Wafi-golpu project set for production by end of decade
The Wafi-golpu gold–copper project in Papua New Guinea’s Morobe Province is a bright spot in an otherwise tight mining environment. The Morobe Mining Joint Venture partners believe it will be one of the world’s lowest cost gold projects, and expect produc
Morobe Mining Joint Venture (MMJV) has estimated that the first stage of the Wafi-golpu gold–copper project in Morobe Province of PNG will cost US$2.3 billion (K5.9 billion) to develop, less than half of the original forecast it made during 2012.
In an updated version of the original Wafi-golpu pre-feasibility study, MMJV achieved an aim to lower the forecasted capital costs to develop stage one, or the Golpu deposit, with the new estimate, and outlined an expected life-of-mine expenditure of US$3.1 billion. The original forecast for stage one, delivered prior to an extensive fall in the value of gold, was US$4.8 billion.
The first stage of the project, which is jointly owned by South Africa’s Harmony Gold Mining Company Ltd and Newcrest Mining Ltd, was approved to move into a feasibility study by its partners in December 2014.
Feasibility of the Golpu deposit is expected to be completed by the end of 2015, with first production targeted for 2020.
‘World class’ deposit
‘Stage one really targets the higher grade portion of the orebody. It mines 30% of the tonnes and delivers 40% of the metal content—this is of the reserve as it has been declared,’ Graham Briggs, Chief Executive Officer of Harmony Gold, told media during conference call in early 2015.
Describing Golpu as a ‘world-class’ deposit, Briggs added: ‘We believe our objectives (at the project) will be met, which are to target high grades to get early payback on the capital, low capital and to have a project which is scaleable … something we can build bigger in time, especially if commodity prices change.’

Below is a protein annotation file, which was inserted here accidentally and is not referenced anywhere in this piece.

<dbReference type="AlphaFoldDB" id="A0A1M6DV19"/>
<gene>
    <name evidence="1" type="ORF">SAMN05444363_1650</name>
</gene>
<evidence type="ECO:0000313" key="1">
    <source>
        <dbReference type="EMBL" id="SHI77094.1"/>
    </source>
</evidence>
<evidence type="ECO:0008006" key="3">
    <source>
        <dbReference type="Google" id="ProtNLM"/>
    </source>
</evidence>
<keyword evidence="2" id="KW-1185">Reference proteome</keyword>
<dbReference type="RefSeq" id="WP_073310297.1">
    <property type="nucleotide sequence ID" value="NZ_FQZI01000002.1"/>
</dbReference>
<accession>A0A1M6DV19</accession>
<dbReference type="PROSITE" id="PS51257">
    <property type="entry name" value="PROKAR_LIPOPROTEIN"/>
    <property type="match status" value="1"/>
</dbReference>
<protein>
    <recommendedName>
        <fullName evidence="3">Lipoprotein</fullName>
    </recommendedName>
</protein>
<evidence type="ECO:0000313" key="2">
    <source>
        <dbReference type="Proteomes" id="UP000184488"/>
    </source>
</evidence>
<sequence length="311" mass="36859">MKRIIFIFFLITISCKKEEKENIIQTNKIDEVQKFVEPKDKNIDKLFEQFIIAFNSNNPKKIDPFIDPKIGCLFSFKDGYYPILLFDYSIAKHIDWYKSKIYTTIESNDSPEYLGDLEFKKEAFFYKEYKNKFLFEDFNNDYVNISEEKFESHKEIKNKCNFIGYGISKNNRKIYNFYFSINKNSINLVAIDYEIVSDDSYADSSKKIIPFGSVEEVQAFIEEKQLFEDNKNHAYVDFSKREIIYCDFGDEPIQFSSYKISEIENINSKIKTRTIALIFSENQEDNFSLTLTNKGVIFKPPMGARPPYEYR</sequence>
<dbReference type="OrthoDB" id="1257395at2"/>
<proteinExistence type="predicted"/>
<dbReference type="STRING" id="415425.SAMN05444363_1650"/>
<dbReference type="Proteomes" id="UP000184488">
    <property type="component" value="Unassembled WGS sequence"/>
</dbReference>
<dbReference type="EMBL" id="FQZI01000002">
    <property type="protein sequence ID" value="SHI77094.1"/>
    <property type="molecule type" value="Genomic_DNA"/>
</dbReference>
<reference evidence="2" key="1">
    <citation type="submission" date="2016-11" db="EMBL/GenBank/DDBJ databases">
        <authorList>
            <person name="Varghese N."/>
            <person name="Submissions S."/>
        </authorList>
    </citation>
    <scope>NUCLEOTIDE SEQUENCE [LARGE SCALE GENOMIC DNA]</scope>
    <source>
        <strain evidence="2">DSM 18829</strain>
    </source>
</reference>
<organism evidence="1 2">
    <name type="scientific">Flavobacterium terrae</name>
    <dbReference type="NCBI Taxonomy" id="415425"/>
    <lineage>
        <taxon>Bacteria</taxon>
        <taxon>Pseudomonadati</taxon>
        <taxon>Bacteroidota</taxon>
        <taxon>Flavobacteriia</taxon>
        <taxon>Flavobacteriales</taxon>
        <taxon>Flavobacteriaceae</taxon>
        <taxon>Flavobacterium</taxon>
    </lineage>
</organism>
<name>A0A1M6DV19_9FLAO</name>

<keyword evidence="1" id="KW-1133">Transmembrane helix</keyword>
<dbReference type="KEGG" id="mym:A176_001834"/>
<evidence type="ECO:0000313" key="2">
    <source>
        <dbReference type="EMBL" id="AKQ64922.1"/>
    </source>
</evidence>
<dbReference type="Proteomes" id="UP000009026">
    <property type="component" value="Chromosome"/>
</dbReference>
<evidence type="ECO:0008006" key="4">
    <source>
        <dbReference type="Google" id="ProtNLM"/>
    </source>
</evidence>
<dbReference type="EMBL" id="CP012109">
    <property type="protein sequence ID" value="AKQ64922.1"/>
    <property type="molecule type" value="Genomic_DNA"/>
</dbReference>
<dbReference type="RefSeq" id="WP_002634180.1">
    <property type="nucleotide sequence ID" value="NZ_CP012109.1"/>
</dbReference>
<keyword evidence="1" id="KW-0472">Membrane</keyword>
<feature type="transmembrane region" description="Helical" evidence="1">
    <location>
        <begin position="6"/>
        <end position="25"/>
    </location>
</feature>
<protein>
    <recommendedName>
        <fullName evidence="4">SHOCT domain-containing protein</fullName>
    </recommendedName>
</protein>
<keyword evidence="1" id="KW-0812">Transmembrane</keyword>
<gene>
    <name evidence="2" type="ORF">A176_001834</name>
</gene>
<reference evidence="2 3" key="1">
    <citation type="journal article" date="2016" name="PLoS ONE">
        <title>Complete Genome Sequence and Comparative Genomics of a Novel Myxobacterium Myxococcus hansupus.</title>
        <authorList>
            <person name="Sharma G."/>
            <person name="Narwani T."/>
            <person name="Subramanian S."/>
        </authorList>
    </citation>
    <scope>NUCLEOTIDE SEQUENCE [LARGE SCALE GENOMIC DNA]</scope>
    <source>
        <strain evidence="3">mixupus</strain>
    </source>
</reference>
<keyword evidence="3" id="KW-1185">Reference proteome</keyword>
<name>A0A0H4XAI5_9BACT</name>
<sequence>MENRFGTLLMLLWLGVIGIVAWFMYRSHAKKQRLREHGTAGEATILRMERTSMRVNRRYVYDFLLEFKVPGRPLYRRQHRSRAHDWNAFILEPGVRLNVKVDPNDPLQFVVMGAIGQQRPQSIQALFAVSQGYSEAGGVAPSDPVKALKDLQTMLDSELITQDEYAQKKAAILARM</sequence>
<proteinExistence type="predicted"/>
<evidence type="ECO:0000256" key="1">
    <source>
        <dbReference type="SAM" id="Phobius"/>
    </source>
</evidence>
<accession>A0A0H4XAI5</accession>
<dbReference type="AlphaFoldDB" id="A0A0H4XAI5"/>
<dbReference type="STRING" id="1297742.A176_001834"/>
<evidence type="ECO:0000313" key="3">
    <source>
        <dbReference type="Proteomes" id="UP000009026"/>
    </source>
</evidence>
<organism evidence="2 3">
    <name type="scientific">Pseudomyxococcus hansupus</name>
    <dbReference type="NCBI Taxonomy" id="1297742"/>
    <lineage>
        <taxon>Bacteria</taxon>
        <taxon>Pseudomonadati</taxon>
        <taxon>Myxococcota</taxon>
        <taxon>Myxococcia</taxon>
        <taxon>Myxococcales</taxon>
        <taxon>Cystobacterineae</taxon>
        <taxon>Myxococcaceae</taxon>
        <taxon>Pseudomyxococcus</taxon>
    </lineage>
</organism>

‘By targeting the high value core of the ore body first, we have increased the economic returns from the mine by being cash-flow positive earlier in the life of the mine, as well as funding the infrastructure that will support stages of ore extraction and processing,’ says Newcrest CEO Sandeep Biswas.
Stage one will consist of two block cave mines, the first being a 3 million tonnes per annum (mtpa) operation, which will be replaced by a deeper version operating at 6mtpa from 2024.
With an estimated mine life of 27 years, annual production for stage one is expected to peak in 2025 at 320,000 ounces of gold and 150,000 tonnes of copper.
Briggs said the JV would continue to update the 2012 prefeasibility study for stage two of the mine and expected this component to be completed by December 2015, alongside the stage one feasibility study.
‘Stage two, which we don’t have tonnage for, it would optimise the resource and really focus on the other 70% of the tonnes and 60 per cent of the metal content. We intend to go into an updated pre-feasibility study on this.
‘The ore body is still open at depth and the only real way that we will be able to explore further is once we get underground to do some exploration drilling from underground,’ Briggs said.
Harmony and Newcrest each own a 50%interest in the project, with the PNG Government having a right to buy a 30% stake in the operation if a mining lease is granted.
With these milestones, Chief Executive Officer Michael Johnston says Nautilus was confident of developing Solwara 1 into the world’s first deep-sea mining operation.
He explains that once MAC has delivered the vessel to the region Nautilus would aim to start producing almost immediately.
‘As soon as it arrives on site with all the equipment—we’ve estimated about three months of integration of equipment and getting the vessel to the Solwara 1 site from when we take delivery,’ he says.